In this excellent record by English harpsichordist Terence Charlston, late 17th- and early 18th Century keyboard repertoire is interpreted on a newly-built instrument based on a surviving anonymous Thuringian harpsichord currently housed in the Eisenach Bach-haus. Expertly-written liner notes in English describe unique elements of the Thuringian harpsichord tradition; and the instrument itself records beautifully with a rich, resonant timbre. The program title, “The Harmonious Thuringian”, is a play on the most recognizable work, Handel’s Fifth Suite in E, which concludes with the ‘Harmonious Blacksmith’ variations.
Listeners will also be familiar with Bach’s Toccata in E minor, one of his earlier surviving compositions. The remainder of the record includes shorter lesser-known works by German contemporaries and predecessors of the young Bach and Handel, such as Johann Caspar Ferdinand Fischer, Johann Krieger, Johann Kuhnau, and Friedrich Wilhelm Zachow. Given the cosmopolitan character of late 17th Century German keyboard culture, French music is also appropriately represented by Louis Marchand, and Italian music with Tarquinio Merula’s ‘Capriccio Cromatico’, which brilliantly demonstrates the character of unequal temperament.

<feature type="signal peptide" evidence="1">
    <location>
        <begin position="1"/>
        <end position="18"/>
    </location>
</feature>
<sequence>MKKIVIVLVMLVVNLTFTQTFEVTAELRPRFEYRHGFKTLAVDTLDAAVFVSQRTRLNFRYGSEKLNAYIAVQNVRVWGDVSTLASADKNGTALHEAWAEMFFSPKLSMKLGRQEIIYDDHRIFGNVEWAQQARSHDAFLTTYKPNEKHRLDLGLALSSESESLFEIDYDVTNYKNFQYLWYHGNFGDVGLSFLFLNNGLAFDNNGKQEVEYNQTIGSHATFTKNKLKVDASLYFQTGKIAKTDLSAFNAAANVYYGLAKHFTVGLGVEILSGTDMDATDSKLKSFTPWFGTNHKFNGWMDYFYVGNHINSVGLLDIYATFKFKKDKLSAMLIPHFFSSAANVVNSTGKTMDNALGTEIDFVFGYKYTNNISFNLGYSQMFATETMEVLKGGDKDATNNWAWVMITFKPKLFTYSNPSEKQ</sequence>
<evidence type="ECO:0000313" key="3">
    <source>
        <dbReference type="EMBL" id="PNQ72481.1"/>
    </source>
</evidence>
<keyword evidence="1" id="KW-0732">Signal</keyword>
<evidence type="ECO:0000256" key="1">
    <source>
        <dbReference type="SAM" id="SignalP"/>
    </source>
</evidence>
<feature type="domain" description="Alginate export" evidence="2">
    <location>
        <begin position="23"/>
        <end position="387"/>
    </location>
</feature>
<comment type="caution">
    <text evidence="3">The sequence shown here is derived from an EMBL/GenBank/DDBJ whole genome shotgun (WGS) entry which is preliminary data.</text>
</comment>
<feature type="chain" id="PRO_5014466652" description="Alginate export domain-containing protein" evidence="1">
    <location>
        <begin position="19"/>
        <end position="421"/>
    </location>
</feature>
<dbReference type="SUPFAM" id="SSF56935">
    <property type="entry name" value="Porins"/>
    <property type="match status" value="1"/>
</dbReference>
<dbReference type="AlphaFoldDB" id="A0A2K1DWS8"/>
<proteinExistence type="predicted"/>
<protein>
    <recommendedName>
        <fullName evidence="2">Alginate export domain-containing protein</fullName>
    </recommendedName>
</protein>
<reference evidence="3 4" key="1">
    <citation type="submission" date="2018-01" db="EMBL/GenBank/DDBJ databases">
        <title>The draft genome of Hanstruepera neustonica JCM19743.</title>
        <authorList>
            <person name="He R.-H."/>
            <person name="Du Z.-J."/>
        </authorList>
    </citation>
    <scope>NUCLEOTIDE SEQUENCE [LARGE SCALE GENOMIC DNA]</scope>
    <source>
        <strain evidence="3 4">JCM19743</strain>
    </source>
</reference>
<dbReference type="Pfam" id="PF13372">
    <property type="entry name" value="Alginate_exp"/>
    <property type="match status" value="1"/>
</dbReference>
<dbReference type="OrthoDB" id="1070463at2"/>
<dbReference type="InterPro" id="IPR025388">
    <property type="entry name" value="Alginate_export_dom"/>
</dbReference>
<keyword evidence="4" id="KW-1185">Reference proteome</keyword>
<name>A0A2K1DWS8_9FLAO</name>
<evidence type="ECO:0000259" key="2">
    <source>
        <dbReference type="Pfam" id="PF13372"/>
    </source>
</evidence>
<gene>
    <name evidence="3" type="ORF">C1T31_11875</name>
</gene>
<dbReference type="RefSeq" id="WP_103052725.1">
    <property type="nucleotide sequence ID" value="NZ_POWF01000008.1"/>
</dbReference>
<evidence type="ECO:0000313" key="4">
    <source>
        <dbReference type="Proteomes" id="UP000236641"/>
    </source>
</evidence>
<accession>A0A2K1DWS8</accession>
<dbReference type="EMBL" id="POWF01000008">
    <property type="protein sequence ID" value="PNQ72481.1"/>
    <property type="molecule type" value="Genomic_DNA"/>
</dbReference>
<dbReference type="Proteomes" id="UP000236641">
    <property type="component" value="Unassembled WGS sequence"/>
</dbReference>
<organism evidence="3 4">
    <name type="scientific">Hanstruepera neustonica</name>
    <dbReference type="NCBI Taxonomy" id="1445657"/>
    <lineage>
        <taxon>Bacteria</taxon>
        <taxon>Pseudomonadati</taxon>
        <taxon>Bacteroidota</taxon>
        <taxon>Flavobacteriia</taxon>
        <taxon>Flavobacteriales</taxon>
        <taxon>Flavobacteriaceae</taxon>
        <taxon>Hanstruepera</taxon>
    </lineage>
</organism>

Charlston performs with elegance and refinement. His ‘Harmonious Blacksmith” projects a virtuosic command, while the other works largely demonstrate his lyricism, with graceful, well-paced phrasing. His ornamentation is sometimes uneven, most observable in the French-influenced ostinato works by Fischer and Krieger. While his approach to sonority is generally rich and spacious, I hoped for more in specific cadences, for example at the conclusion of the Fugue by JC Bach. But these are minor points; this is overall an excellent record with beautiful performances of an unusual collection of repertoire.
Looking forward to the release of this organ and harpsichord album later this year. Wouldn't mind seeing more images of the beautiful Holy Name Church in Manchester where it was recorded either! twitter.com/sirbasme…